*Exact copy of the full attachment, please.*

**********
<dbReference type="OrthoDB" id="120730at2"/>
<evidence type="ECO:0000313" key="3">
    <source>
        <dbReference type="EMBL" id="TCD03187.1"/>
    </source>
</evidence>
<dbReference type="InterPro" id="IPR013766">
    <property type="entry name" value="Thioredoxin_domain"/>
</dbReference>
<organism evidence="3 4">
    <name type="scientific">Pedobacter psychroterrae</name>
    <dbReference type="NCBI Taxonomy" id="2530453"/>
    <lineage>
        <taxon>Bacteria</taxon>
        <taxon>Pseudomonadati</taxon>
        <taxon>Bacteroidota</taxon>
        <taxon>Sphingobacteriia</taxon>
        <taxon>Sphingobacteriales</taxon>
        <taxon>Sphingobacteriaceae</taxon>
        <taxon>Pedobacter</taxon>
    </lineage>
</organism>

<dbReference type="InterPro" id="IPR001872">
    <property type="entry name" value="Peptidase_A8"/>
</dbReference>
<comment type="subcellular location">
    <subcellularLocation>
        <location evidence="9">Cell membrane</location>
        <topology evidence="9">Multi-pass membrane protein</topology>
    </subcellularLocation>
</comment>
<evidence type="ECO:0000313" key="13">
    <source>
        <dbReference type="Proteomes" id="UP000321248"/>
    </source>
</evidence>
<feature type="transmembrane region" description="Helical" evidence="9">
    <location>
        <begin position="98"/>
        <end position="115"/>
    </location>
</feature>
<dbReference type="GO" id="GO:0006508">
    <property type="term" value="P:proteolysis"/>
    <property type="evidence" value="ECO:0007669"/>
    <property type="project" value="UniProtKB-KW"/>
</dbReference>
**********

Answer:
<dbReference type="OrthoDB" id="120730at2"/>
<evidence type="ECO:0000313" key="3">
    <source>
        <dbReference type="EMBL" id="TCD03187.1"/>
    </source>
</evidence>
<dbReference type="InterPro" id="IPR013766">
    <property type="entry name" value="Thioredoxin_domain"/>
</dbReference>
<organism evidence="3 4">
    <name type="scientific">Pedobacter psychroterrae</name>
    <dbReference type="NCBI Taxonomy" id="2530453"/>
    <lineage>
        <taxon>Bacteria</taxon>
        <taxon>Pseudomonadati</taxon>
        <taxon>Bacteroidota</taxon>
        <taxon>Sphingobacteriia</taxon>
        <taxon>Sphingobacteriales</taxon>
        <taxon>Sphingobacteriaceae</taxon>
        <taxon>Pedobacter</taxon>
    </lineage>
</organism>

<dbReference type="InterPro" id="IPR001872">
    <property type="entry name" value="Peptidase_A8"/>
</dbReference>
<comment type="subcellular location">
    <subcellularLocation>
        <location evidence="9">Cell membrane</location>
        <topology evidence="9">Multi-pass membrane protein</topology>
    </subcellularLocation>
</comment>
<evidence type="ECO:0000313" key="13">
    <source>
        <dbReference type="Proteomes" id="UP000321248"/>
    </source>
</evidence>
<feature type="transmembrane region" description="Helical" evidence="9">
    <location>
        <begin position="98"/>
        <end position="115"/>
    </location>
</feature>
<dbReference type="GO" id="GO:0006508">
    <property type="term" value="P:proteolysis"/>
    <property type="evidence" value="ECO:0007669"/>
    <property type="project" value="UniProtKB-KW"/>
</dbReference>